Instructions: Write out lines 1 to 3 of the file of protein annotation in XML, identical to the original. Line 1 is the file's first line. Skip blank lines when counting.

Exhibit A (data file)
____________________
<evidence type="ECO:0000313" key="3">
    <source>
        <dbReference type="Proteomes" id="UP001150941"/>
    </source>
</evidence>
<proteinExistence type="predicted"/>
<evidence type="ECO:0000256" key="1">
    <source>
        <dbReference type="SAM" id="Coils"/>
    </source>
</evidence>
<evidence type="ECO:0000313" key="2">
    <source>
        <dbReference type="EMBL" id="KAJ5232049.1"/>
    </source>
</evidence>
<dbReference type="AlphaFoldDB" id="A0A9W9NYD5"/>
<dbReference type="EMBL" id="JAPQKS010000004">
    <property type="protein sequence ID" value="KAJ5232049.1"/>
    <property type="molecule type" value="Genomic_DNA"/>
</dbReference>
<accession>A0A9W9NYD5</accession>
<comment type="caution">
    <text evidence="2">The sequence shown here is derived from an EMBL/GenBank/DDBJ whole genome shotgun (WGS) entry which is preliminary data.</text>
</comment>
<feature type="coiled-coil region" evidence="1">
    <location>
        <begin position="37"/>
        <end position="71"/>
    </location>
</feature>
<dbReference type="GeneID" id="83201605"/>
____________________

<evidence type="ECO:0000313" key="3">
    <source>
        <dbReference type="Proteomes" id="UP001150941"/>